Backup and Sync from Google launched for Windows and Mac
Google has released Backup and Sync from Google 3.35 for Windows and Mac. The tool replaces its Drive and Photos desktop apps (both discontinued), and provides a one-stop desktop tool for backing up and syncing files to Google Drive and Photos.
The new tool also introduces a new backup function, which allows users to back up selected folders on their computers without having to tie them into their Google Drive folder.
Although given a modern design refresh, Backup and Sync from Google will be instantly familiar to existing Drive users. There’s no reinvention of the wheel -- it will automatically replace Google Drive (in the case of Mac users, the old Google Drive application shortcut will be redirected to Backup and Sync if applicable), and users will see that the new app works in pretty much the same way as the old app.
The new backup feature can be configured under the program’s preferences -- accessible by clicking the ≡ button on the pop-up window. Under the My Computer or My <Computer Name> tab users will find convenient shortcuts to the current user’s desktop, Documents and Pictures folders along with a 'Choose Folder' link for manually specifying folders to back up.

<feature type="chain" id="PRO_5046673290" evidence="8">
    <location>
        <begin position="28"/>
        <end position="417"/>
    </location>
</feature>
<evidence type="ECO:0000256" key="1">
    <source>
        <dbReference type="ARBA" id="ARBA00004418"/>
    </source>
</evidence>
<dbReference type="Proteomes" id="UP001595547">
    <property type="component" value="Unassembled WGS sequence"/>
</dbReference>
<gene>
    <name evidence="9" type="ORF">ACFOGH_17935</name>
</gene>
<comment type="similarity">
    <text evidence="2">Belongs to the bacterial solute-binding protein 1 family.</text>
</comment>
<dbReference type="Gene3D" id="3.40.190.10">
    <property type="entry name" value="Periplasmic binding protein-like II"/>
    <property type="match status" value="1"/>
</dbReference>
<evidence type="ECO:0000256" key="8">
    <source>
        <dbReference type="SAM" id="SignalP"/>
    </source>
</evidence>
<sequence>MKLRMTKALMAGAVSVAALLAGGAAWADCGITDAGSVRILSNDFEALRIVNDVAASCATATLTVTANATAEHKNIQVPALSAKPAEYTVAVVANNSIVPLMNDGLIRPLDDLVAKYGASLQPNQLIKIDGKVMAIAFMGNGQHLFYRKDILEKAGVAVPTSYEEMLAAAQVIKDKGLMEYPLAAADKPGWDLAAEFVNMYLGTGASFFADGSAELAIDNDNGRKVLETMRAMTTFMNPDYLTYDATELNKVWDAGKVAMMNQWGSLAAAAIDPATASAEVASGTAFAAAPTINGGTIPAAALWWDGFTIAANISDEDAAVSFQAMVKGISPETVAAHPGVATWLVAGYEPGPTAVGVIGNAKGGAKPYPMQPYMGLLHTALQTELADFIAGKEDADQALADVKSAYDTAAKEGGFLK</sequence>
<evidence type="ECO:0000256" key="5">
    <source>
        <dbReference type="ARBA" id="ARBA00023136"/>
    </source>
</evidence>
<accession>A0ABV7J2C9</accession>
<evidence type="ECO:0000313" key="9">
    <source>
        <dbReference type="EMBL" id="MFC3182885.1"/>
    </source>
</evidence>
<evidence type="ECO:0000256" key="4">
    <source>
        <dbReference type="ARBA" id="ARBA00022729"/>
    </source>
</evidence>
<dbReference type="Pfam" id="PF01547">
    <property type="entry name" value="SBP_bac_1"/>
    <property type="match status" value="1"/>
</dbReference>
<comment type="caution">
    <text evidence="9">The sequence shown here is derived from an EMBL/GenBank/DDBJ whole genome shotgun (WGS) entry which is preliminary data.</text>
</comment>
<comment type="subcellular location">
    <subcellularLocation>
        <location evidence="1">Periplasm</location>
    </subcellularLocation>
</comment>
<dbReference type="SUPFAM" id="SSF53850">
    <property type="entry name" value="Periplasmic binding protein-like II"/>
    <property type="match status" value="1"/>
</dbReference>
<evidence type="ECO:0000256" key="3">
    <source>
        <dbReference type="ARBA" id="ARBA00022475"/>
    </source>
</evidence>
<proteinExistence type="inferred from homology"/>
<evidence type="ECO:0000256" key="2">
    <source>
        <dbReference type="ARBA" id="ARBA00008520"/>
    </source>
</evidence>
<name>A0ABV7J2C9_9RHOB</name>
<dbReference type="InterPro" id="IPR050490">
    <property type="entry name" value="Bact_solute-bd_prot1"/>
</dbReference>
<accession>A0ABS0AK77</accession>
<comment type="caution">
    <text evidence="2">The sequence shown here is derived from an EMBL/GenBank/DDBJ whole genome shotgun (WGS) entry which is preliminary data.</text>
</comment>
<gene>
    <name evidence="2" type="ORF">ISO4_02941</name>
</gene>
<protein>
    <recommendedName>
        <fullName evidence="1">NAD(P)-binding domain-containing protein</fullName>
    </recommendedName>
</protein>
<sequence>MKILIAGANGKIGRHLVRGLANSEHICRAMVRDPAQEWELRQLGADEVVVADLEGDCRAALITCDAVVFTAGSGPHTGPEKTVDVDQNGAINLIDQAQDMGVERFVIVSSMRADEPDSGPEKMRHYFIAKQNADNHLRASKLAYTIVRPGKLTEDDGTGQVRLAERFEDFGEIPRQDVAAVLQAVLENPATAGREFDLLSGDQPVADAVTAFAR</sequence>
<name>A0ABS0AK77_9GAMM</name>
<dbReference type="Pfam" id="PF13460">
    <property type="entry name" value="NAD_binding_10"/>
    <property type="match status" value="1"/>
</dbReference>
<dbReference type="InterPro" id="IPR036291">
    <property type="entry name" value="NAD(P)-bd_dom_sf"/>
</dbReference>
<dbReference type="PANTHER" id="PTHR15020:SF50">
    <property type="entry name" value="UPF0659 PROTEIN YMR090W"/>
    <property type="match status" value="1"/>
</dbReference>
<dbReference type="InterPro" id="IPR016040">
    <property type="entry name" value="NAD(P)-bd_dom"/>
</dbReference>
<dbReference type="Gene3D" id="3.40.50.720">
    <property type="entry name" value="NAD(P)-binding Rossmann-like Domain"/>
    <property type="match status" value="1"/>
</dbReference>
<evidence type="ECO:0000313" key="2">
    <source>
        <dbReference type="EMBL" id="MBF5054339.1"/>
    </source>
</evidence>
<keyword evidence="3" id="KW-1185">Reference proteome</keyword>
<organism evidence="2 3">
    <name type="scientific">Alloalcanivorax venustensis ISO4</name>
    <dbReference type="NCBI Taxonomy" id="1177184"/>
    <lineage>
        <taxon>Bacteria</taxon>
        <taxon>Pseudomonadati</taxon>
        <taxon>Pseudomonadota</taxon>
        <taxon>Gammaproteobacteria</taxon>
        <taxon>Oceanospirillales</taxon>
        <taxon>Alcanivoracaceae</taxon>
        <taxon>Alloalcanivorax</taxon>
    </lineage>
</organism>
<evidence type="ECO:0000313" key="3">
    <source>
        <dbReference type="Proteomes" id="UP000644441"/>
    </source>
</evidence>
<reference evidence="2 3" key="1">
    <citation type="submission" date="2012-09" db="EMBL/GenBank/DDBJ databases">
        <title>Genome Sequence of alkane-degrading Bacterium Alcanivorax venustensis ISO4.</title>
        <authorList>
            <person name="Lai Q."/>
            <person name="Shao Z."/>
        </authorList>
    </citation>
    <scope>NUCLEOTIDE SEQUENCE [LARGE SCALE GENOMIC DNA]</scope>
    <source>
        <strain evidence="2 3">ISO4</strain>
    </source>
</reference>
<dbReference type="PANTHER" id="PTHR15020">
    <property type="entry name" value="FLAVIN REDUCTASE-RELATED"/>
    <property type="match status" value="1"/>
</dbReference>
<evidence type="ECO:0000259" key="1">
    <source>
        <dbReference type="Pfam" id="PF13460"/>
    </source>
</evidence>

These folders are backed up separately to the user’s Drive folder, but they contribute towards the user’s overall Google Drive storage (15GB for free, shared with Google Mail and non-compressed photos and videos).
This tab is where users can also configure their Google Photos accounts for automatically backing up user-generated photo and video -- be sure to select 'High-quality' to prevent content eating into available storage space.
The other two tabs -- Google Drive and Settings -- work as they did in the previous Drive app. Users experiencing sluggish internet speeds while syncing should click Network Settings under Settings to set an upload limit (say 75 percent of total upload speed).
Backup and Sync from Google 3.35 is available now as a freeware download for PCs running Windows 7 or later, and Macs running OS X 10.7 or later.